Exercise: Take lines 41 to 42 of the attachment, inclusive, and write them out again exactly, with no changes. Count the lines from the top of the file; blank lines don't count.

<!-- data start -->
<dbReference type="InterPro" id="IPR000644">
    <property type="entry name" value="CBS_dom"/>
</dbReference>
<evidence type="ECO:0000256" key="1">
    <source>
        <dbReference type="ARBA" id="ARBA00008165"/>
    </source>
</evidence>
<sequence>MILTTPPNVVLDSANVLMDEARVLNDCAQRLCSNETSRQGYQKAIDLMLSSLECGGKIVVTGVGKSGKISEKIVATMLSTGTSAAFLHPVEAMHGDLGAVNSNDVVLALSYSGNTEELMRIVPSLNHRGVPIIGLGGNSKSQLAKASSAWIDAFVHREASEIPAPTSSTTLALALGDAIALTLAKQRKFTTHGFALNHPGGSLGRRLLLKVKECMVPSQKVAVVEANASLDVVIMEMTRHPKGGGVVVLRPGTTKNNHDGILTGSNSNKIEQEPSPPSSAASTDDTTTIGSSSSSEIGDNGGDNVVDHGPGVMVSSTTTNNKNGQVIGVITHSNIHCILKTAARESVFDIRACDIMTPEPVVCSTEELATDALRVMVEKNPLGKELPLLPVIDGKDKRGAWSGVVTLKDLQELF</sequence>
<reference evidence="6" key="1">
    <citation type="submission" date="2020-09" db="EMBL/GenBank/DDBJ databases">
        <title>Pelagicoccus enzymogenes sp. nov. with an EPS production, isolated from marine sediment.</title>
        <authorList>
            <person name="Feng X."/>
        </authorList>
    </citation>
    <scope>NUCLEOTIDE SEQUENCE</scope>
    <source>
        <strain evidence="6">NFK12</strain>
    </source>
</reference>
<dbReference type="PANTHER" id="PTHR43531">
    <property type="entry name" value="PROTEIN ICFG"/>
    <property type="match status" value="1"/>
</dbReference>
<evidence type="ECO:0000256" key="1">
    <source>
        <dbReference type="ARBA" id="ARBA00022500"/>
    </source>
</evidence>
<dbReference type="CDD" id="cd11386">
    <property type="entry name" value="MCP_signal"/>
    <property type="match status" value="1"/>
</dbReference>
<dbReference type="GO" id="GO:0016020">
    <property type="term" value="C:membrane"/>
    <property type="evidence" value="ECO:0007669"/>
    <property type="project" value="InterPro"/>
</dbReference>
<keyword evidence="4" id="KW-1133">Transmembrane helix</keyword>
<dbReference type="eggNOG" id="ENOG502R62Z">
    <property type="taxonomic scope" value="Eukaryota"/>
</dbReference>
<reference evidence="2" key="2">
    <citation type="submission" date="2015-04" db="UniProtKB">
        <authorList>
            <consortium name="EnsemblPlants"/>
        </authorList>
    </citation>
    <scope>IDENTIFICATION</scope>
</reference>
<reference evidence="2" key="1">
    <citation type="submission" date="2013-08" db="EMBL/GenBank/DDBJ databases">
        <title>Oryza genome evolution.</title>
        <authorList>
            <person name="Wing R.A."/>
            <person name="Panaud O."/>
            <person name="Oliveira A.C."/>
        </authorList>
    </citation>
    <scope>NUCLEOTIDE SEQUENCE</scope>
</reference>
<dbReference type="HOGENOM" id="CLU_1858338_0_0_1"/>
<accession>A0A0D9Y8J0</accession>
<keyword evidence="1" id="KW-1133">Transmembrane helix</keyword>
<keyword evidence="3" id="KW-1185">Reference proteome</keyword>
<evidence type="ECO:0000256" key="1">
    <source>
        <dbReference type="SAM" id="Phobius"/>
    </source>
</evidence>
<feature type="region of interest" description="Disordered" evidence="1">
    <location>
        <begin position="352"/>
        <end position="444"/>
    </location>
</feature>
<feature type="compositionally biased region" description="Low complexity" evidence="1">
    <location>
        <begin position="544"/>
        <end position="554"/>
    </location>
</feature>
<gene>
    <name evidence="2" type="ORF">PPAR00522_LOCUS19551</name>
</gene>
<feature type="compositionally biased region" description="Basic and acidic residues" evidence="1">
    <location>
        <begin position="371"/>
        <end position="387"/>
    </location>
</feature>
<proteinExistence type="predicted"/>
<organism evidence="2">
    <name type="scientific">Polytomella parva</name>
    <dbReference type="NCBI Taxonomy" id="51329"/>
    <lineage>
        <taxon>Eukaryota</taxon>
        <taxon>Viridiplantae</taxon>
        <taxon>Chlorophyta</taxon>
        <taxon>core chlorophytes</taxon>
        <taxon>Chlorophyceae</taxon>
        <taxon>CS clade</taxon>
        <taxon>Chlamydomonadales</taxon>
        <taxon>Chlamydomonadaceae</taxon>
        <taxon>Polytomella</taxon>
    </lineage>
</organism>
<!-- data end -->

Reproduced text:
<dbReference type="eggNOG" id="ENOG502R62Z">
    <property type="taxonomic scope" value="Eukaryota"/>